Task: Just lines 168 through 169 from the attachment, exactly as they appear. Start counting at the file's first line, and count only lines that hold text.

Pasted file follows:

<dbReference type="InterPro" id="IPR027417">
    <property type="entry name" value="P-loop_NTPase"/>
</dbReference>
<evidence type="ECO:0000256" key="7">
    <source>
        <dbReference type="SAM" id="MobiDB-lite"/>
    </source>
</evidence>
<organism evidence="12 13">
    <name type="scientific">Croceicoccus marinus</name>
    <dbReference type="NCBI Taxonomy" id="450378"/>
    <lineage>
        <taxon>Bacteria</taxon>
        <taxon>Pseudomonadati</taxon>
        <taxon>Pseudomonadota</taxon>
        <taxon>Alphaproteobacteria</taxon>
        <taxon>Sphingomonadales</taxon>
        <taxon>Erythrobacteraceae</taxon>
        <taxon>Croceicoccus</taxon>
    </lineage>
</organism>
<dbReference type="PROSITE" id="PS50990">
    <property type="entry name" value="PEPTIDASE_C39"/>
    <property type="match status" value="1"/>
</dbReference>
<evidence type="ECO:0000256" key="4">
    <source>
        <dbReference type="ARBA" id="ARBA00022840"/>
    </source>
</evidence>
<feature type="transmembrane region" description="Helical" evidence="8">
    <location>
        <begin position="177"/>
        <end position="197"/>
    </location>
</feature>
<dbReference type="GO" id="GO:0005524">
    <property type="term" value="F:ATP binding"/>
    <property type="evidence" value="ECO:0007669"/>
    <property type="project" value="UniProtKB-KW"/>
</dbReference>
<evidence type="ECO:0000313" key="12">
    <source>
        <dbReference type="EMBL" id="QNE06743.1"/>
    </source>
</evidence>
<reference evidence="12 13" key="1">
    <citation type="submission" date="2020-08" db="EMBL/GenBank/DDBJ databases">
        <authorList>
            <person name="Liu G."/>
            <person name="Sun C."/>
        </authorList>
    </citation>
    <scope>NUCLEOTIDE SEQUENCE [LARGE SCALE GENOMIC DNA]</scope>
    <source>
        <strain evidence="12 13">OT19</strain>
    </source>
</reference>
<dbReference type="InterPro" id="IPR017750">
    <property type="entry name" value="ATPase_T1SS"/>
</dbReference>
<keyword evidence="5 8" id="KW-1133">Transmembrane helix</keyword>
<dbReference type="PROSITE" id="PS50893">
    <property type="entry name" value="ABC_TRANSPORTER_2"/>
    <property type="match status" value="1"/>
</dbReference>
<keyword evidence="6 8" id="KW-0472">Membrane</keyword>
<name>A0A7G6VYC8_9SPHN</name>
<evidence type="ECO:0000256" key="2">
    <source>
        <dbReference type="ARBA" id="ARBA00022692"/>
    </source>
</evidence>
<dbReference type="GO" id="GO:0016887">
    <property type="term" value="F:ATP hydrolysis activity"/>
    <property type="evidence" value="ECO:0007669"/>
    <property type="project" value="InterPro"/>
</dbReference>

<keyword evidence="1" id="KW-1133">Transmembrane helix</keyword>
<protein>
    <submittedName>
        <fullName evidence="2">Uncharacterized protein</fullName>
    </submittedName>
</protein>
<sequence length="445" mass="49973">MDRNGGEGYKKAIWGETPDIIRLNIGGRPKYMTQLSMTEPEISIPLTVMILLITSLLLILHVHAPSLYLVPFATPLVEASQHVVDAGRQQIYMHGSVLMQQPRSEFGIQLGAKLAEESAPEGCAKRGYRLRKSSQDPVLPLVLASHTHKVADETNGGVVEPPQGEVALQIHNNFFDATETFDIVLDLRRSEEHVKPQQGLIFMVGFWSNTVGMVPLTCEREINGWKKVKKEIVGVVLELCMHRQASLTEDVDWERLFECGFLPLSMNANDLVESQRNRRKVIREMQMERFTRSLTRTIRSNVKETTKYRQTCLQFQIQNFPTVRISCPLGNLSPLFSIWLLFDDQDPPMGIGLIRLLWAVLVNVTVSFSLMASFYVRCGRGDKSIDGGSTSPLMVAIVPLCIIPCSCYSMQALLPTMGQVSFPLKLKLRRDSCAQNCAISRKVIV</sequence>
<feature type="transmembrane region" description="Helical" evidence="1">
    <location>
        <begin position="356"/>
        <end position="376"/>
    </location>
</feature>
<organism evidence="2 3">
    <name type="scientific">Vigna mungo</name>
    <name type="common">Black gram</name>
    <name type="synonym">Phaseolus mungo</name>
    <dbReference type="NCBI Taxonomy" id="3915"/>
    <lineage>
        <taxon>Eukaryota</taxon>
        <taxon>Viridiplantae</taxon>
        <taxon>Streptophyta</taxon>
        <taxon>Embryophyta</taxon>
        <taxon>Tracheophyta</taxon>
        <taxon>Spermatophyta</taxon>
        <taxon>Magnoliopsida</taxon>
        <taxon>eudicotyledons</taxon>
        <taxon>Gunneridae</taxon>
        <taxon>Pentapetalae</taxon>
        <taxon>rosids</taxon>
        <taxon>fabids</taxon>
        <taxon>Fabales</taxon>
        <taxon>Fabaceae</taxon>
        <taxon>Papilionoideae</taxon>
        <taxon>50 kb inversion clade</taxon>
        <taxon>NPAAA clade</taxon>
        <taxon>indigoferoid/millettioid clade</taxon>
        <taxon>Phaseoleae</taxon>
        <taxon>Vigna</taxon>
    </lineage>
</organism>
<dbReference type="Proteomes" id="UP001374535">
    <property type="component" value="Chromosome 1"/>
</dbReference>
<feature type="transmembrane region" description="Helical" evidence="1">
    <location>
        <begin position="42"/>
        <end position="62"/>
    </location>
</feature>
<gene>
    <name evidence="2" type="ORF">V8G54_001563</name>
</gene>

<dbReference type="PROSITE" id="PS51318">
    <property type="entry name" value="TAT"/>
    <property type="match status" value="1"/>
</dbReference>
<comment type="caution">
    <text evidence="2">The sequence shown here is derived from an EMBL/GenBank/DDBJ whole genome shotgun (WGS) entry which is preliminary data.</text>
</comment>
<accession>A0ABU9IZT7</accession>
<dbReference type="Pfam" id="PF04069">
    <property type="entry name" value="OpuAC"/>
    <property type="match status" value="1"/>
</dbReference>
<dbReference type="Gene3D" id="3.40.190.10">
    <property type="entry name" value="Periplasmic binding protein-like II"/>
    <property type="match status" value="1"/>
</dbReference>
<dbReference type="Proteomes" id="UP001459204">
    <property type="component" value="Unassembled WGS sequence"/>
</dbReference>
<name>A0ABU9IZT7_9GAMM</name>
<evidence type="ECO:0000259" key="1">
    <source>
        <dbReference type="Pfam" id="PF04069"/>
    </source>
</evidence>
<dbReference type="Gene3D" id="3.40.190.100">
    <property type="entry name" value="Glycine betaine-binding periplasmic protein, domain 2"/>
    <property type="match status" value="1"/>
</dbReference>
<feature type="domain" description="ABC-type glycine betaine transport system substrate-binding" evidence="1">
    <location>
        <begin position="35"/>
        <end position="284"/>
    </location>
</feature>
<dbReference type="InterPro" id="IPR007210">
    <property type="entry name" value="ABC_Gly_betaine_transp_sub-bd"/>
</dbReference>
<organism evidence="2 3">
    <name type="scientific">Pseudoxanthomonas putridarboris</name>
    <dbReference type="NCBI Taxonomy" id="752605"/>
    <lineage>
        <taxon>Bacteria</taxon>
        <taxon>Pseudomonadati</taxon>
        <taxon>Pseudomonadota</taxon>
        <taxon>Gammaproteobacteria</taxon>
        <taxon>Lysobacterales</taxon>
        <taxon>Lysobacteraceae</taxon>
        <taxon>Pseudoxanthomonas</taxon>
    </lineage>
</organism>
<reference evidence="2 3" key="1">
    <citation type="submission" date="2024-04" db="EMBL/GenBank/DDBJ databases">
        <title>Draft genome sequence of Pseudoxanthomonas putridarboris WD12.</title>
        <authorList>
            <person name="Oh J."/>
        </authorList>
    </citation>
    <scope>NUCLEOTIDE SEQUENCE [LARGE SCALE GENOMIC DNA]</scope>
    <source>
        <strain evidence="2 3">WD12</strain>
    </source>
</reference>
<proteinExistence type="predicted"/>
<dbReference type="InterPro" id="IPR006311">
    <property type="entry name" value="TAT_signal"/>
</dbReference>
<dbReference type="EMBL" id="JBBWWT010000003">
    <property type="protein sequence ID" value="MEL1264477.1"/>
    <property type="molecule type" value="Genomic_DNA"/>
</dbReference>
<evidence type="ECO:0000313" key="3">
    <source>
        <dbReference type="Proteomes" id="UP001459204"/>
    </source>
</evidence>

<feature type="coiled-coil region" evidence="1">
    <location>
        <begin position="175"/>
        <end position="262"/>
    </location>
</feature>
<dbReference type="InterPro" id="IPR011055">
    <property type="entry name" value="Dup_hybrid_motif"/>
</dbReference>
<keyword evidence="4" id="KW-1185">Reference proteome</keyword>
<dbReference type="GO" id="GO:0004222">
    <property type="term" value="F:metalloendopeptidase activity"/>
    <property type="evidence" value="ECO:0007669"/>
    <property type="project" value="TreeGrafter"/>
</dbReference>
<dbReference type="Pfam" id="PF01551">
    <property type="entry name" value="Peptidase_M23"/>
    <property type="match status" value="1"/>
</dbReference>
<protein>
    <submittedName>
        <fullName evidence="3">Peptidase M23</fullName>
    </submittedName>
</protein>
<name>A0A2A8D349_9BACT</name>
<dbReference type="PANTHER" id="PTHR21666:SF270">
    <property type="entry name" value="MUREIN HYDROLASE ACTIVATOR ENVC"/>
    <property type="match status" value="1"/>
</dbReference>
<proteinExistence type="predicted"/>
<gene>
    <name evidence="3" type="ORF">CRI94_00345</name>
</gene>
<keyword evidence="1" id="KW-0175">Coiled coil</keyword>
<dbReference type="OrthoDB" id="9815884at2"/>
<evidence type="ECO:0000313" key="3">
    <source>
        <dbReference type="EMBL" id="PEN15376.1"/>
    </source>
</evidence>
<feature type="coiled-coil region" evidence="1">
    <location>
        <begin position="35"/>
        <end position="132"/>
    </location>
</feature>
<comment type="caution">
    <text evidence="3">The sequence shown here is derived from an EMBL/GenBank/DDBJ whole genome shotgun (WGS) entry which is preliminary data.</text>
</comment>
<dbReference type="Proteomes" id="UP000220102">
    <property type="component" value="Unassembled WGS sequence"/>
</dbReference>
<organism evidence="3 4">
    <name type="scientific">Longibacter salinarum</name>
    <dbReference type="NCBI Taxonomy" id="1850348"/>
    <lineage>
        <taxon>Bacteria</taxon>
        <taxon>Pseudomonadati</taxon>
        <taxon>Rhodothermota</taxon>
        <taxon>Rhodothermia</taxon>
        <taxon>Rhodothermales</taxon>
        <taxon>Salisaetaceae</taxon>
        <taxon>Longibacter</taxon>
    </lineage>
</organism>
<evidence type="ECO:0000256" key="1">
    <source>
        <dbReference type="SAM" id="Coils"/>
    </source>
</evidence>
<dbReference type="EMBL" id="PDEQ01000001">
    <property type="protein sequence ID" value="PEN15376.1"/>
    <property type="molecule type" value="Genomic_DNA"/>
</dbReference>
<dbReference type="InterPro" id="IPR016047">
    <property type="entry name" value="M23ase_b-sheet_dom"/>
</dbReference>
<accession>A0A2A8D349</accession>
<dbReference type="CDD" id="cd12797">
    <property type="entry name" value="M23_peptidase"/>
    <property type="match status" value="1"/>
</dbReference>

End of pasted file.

    <property type="entry name" value="ABC_Gly_betaine_transp_sub-bd"/>
</dbReference>